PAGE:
Causes of child mortality, 2000–2012
Globally, prematurity was the leading cause of under-five deaths in 2012 (17.3% of deaths), followed by pneumonia (15.2%), intrapartum-related complications including birth asphyxia (11.4%), congenital anomalies and other noncommunicable diseases (10.8%) and diarrhoea (9.5%). Malaria was still a major killer in Sub-Saharan Africa, causing about 15% of under-five deaths in the region.
About 44% of under-five deaths in 2012 occurred in the first 28 days of life – the neonatal period. During the neonatal period, 35.2% of deaths were due to prematurity, 23.9% were caused by intrapartum-related complications including birth asphyxia, and 15.2% were caused by sepsis and other infectious conditions of the newborn. For the postneonatal period (ages 1–59 months), pneumonia (23.1%), diarrhoea (16.2%) and malaria (12.9%) were the leading causes of death.
The majority of neonatal deaths can be prevented with quality care during pregnancy, safe and clean delivery by a skilled attendant, and immediate postnatal care, including neonatal resuscitation, extra care of low birth weight babies, attention to baby warmth, treatment of neonatal sepsis and early initiation of breastfeeding. Similarly, most child deaths due to infectious diseases can be prevented by known, simple, affordable and low cost interventions such as exclusive breastfeeding up to 6 months of age, immunization, appropriate use of antibiotics, oral rehydration therapy and zinc, insecticide treated bed nets, and anti-malarials.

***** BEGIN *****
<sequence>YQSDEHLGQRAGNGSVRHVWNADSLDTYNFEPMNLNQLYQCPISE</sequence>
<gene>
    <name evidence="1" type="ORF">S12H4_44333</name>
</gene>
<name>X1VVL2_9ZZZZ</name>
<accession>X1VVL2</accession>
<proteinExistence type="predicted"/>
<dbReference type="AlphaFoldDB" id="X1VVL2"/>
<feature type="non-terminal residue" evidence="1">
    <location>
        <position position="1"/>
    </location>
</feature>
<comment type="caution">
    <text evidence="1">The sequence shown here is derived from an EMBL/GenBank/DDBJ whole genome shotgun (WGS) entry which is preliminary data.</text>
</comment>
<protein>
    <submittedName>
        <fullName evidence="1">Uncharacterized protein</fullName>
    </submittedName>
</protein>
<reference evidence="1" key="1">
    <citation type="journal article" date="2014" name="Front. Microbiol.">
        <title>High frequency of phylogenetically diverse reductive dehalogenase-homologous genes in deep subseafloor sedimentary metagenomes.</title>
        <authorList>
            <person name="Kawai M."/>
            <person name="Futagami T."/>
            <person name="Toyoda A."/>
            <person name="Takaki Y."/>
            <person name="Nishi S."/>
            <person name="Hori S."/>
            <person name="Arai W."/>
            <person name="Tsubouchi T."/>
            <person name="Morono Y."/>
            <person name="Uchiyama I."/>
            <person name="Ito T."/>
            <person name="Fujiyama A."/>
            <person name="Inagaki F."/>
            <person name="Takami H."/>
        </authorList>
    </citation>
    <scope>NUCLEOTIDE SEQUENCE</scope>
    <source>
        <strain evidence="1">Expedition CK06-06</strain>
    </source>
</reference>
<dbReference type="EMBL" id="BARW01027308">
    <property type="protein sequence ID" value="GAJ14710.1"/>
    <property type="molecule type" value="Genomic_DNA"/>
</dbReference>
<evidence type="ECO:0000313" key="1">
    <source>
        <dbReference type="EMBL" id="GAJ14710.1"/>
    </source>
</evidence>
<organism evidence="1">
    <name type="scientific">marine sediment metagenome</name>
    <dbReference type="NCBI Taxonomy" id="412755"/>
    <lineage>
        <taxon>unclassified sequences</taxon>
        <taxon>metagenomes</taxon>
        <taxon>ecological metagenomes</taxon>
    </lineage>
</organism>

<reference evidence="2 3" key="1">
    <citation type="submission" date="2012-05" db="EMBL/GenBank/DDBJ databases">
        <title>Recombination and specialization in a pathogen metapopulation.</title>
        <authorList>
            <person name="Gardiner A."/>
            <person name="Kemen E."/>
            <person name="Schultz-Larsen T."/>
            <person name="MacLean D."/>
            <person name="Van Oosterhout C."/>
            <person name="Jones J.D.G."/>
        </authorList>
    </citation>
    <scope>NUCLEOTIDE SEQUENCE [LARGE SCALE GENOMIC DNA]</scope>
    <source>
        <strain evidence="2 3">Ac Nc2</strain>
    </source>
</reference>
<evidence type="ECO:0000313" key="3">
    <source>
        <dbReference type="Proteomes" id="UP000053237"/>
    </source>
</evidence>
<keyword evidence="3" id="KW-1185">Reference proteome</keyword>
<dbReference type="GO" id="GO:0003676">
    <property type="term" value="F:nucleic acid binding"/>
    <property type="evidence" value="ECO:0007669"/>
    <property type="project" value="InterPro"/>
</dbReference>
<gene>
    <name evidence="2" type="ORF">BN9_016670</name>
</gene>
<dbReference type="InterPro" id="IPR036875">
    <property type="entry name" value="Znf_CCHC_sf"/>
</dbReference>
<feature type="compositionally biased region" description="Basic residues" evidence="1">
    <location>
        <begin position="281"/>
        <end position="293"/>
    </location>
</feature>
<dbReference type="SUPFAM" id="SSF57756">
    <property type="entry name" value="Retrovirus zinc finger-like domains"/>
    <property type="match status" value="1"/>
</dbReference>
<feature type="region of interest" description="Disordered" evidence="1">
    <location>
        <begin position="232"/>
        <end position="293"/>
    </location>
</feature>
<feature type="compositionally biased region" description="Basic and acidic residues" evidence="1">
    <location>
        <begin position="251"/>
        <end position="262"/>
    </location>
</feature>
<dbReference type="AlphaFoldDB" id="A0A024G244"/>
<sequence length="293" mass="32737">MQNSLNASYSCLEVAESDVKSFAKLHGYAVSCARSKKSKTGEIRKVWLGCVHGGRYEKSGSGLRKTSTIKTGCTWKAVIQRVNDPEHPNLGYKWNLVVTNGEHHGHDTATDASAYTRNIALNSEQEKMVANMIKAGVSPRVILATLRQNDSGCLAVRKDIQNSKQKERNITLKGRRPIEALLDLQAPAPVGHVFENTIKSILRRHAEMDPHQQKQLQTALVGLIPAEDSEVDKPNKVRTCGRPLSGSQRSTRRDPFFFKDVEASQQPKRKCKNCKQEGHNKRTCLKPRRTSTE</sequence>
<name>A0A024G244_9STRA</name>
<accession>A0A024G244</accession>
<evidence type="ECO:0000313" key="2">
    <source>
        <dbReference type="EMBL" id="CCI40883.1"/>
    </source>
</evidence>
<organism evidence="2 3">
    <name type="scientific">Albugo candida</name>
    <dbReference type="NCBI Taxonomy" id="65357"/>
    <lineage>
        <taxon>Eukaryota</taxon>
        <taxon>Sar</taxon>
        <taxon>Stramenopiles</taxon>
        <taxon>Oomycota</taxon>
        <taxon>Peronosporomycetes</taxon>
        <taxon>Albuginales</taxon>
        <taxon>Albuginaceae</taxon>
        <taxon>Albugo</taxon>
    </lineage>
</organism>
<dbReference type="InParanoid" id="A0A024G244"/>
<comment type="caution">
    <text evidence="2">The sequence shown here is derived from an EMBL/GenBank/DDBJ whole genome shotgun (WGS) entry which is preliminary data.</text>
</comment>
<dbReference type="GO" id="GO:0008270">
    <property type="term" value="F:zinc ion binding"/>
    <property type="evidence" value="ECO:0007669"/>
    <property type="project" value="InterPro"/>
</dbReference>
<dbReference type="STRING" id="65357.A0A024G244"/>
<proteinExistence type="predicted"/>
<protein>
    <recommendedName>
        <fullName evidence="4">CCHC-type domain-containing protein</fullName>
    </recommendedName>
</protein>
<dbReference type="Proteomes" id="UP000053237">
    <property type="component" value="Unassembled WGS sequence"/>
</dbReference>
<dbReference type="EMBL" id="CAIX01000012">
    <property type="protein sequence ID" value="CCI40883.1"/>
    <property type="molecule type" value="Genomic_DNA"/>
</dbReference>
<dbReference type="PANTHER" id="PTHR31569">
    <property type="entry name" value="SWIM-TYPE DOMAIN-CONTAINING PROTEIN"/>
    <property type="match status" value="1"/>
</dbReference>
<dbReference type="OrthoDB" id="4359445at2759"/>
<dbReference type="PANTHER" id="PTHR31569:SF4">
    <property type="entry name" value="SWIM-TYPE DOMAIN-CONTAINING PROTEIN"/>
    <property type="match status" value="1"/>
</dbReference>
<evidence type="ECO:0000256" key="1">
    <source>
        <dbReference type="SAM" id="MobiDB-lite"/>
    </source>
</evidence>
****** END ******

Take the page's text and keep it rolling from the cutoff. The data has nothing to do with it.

In high-income countries, over one half of all child deaths were due to congenital abnormalities (28.5%) and prematurity (26.1%). In low- and middle-income countries, prematurity was also an important cause of death (17.2%), as were pneumonia (15.4%), intrapartum-related complications including birth asphyxia (11.4%), and diarrhoea (9.6%).
Although the African Region had the lowest proportion of under-five deaths occurring in the neonatal period (33.6%), it still had the highest regional neonatal mortality rate (32 deaths per 1000 live births), underscoring the fact that nearly 50% of all under-five child deaths occur in Africa. The African Region accounted for nearly 9 in 10 under-five HIV/AIDS deaths and over 19 in 20 malaria deaths, while WHO South-East Asia Region accounted for 40% of all deaths due to prematurity.
The number of under-five deaths worldwide dropped from 12.6 million in 1990 to 6.6 million in 2012. Between 2000 and 2012, deaths due to measles fell by 80%, and large reductions were seen for HIV/AIDS (- 51%), diarrhoea (-50%), pneumonia (-40%), and malaria (-37%). In contrast, relatively little progress was made in reducing the number of deaths due to prematurity, which had a decline of only 14%. More generally, the proportion of under-five deaths occurring during the neonatal period rose from 37% in 2000 to 44% in 2012.